• Construct a model from the vote database.

    • Use the model to predict the active user’s ratings

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Classification of Collaborative Filtering Algorithms solve?

  • Memory-based Algorithm and Model-based Algorithms. (Breese,,1998)

  • Memory-based Algorithms

    • Mean Squared Differences

    • Pearson Correlation (Neighborhood based interpolation k-NN)

    • Vector Similarity

  • Model-Based Algorithms

    • Bayesian Network Models:

    • Neural Network Models (Boltzman Machines)

  • Other / Hybrid Algorithms

    • A hybrid memory- and model-based approach [Pennock, David M. and Horvitz, Eric 1999]

    • Singular Value Decomposition (SVD)

    • Probabilistic Latent Semantic Analysis

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Algorithms and their Performance solve?

Reference: The Netflix Prize by James Bennett Stan Lanning, KDDCup’07, August 12, 2007, San Jose, California, USA.

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Data Sets solve?

Netflix Database

  • There are 17770 movies.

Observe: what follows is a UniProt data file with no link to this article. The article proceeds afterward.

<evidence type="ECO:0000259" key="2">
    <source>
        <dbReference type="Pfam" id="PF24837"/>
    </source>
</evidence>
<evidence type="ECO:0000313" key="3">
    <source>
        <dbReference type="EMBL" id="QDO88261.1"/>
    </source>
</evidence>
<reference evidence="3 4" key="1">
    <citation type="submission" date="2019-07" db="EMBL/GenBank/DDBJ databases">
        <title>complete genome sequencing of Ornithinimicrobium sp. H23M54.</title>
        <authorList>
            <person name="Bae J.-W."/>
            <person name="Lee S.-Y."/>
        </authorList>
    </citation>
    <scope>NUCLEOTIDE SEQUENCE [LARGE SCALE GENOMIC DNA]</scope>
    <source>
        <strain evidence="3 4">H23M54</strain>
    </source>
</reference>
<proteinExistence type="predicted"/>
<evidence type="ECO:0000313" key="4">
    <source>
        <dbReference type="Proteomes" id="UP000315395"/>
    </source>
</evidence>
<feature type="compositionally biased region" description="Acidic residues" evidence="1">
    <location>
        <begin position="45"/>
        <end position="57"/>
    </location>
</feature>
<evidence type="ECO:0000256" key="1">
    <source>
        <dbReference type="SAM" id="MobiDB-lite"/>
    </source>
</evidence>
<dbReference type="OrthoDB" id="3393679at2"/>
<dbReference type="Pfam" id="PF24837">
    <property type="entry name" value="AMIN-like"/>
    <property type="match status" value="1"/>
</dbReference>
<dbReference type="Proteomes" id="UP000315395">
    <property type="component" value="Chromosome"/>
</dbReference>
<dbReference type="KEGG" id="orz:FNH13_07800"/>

• There are 480189 users.

  • ustomerIDs range from 1 to 2649429, with gaps.

  • Ratings are on a five star (integral) scale from 1 to 5.

  • YearOfRelease range from 1890 to 2005.

  • Training set consists of 100 million records. Qualifying dataset size is 2817131. It contains from 1-9999 movies ids. Prediction needs to be submitted on this dataset.

  • Probe dataset size is 1408395. It contains from 1-9999 movies ids. This dataset is meant to be used for checking the rmse before proceeding for qualifying dataset prediction.

  • Download Link

MovieLens Database

  • DataSet 1 Consists of 100,000 ratings for 1682 movies by 943 users.

  • The second one consists of approximately 1 million ratings for 3900 movies by 6040 users

  • Download Link:

  • UCIrvine Datasets

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Experiment Details and Methodologies solve?

  • Hardware

    • Cluster of 3 P-IV Machines with ~2 GB RAM along with a remote desktop laptop (controller)

    • ~ 1TB Storage (with backups)

  • DataSet

    • Netflix DataSet

    • Netflix provides a large movie rating dataset consisting of over 100 million ratings (and their dates) from approximately 480,000 randomly-chosen users and 18,000 movies. The data were collected between October, 1998 and December, 2005 and represent the distribution of all ratings Netflix obtained during this time period. Given this dataset, the task is to predict the actual ratings of over 3 million unseen ratings from these same users over the same set of movies”. [Yew Jin Lim and Yee Whye The, “Variational Bayesian Approach to Movie Rating Prediction”, KDDCup.07 August 12, 2007, San Jose, California, USA]

  • Benchmarking

    • Matrix Calculated on time and accuracy (RMSE) results.

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Averages and Mean Statistics solve?

Reference: Gillic et al, 2006 – Stanford University

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K-Nearest Neighbor solve?How does it work?